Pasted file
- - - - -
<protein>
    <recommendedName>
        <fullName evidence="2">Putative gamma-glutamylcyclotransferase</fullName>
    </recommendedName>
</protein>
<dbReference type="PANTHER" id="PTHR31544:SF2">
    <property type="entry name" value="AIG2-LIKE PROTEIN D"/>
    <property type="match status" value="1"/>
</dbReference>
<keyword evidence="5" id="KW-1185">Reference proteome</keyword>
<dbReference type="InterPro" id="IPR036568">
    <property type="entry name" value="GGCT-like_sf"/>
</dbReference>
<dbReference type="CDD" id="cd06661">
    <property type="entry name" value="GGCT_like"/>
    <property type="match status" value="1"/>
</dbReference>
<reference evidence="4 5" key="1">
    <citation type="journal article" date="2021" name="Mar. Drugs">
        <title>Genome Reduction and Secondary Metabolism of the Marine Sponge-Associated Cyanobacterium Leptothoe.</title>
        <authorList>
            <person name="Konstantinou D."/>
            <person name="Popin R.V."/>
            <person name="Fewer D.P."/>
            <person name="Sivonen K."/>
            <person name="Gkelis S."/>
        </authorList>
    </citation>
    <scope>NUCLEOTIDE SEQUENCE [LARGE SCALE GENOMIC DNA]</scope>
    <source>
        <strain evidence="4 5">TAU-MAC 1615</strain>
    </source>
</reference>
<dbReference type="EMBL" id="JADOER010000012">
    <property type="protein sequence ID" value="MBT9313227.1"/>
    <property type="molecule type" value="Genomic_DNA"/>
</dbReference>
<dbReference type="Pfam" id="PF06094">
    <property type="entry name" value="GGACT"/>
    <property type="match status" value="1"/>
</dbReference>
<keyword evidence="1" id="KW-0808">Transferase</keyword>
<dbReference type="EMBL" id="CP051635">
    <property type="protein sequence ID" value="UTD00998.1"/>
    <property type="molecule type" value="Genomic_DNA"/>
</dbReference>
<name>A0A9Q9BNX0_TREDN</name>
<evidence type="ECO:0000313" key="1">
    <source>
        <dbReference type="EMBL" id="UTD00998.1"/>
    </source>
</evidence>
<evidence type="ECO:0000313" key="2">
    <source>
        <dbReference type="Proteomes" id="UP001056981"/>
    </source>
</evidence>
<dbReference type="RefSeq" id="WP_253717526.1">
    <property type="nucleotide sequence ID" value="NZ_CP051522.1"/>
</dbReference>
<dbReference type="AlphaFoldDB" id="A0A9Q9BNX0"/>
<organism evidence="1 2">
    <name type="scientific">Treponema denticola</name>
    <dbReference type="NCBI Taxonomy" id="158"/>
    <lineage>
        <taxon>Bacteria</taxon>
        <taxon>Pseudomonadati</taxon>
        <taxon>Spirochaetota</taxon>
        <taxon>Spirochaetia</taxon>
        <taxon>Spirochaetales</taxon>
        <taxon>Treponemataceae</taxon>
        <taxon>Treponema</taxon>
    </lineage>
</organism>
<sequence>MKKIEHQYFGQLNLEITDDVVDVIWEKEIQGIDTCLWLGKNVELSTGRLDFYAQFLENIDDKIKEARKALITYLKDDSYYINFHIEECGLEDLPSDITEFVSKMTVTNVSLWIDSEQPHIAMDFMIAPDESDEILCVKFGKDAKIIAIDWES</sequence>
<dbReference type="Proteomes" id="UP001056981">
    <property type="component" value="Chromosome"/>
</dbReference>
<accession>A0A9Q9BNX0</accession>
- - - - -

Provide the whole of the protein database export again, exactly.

<protein>
    <recommendedName>
        <fullName evidence="2">Putative gamma-glutamylcyclotransferase</fullName>
    </recommendedName>
</protein>
<dbReference type="PANTHER" id="PTHR31544:SF2">
    <property type="entry name" value="AIG2-LIKE PROTEIN D"/>
    <property type="match status" value="1"/>
</dbReference>
<keyword evidence="5" id="KW-1185">Reference proteome</keyword>
<dbReference type="InterPro" id="IPR036568">
    <property type="entry name" value="GGCT-like_sf"/>
</dbReference>
<dbReference type="CDD" id="cd06661">
    <property type="entry name" value="GGCT_like"/>
    <property type="match status" value="1"/>
</dbReference>
<reference evidence="4 5" key="1">
    <citation type="journal article" date="2021" name="Mar. Drugs">
        <title>Genome Reduction and Secondary Metabolism of the Marine Sponge-Associated Cyanobacterium Leptothoe.</title>
        <authorList>
            <person name="Konstantinou D."/>
            <person name="Popin R.V."/>
            <person name="Fewer D.P."/>
            <person name="Sivonen K."/>
            <person name="Gkelis S."/>
        </authorList>
    </citation>
    <scope>NUCLEOTIDE SEQUENCE [LARGE SCALE GENOMIC DNA]</scope>
    <source>
        <strain evidence="4 5">TAU-MAC 1615</strain>
    </source>
</reference>
<dbReference type="EMBL" id="JADOER010000012">
    <property type="protein sequence ID" value="MBT9313227.1"/>
    <property type="molecule type" value="Genomic_DNA"/>
</dbReference>
<dbReference type="Pfam" id="PF06094">
    <property type="entry name" value="GGACT"/>
    <property type="match status" value="1"/>
</dbReference>
<keyword evidence="1" id="KW-0808">Transferase</keyword>
<dbReference type="EMBL" id="CP051635">
    <property type="protein sequence ID" value="UTD00998.1"/>
    <property type="molecule type" value="Genomic_DNA"/>
</dbReference>
<name>A0A9Q9BNX0_TREDN</name>
<evidence type="ECO:0000313" key="1">
    <source>
        <dbReference type="EMBL" id="UTD00998.1"/>
    </source>
</evidence>
<evidence type="ECO:0000313" key="2">
    <source>
        <dbReference type="Proteomes" id="UP001056981"/>
    </source>
</evidence>
<dbReference type="RefSeq" id="WP_253717526.1">
    <property type="nucleotide sequence ID" value="NZ_CP051522.1"/>
</dbReference>
<dbReference type="AlphaFoldDB" id="A0A9Q9BNX0"/>
<organism evidence="1 2">
    <name type="scientific">Treponema denticola</name>
    <dbReference type="NCBI Taxonomy" id="158"/>
    <lineage>
        <taxon>Bacteria</taxon>
        <taxon>Pseudomonadati</taxon>
        <taxon>Spirochaetota</taxon>
        <taxon>Spirochaetia</taxon>
        <taxon>Spirochaetales</taxon>
        <taxon>Treponemataceae</taxon>
        <taxon>Treponema</taxon>
    </lineage>
</organism>
<sequence>MKKIEHQYFGQLNLEITDDVVDVIWEKEIQGIDTCLWLGKNVELSTGRLDFYAQFLENIDDKIKEARKALITYLKDDSYYINFHIEECGLEDLPSDITEFVSKMTVTNVSLWIDSEQPHIAMDFMIAPDESDEILCVKFGKDAKIIAIDWES</sequence>
<dbReference type="Proteomes" id="UP001056981">
    <property type="component" value="Chromosome"/>
</dbReference>
<accession>A0A9Q9BNX0</accession>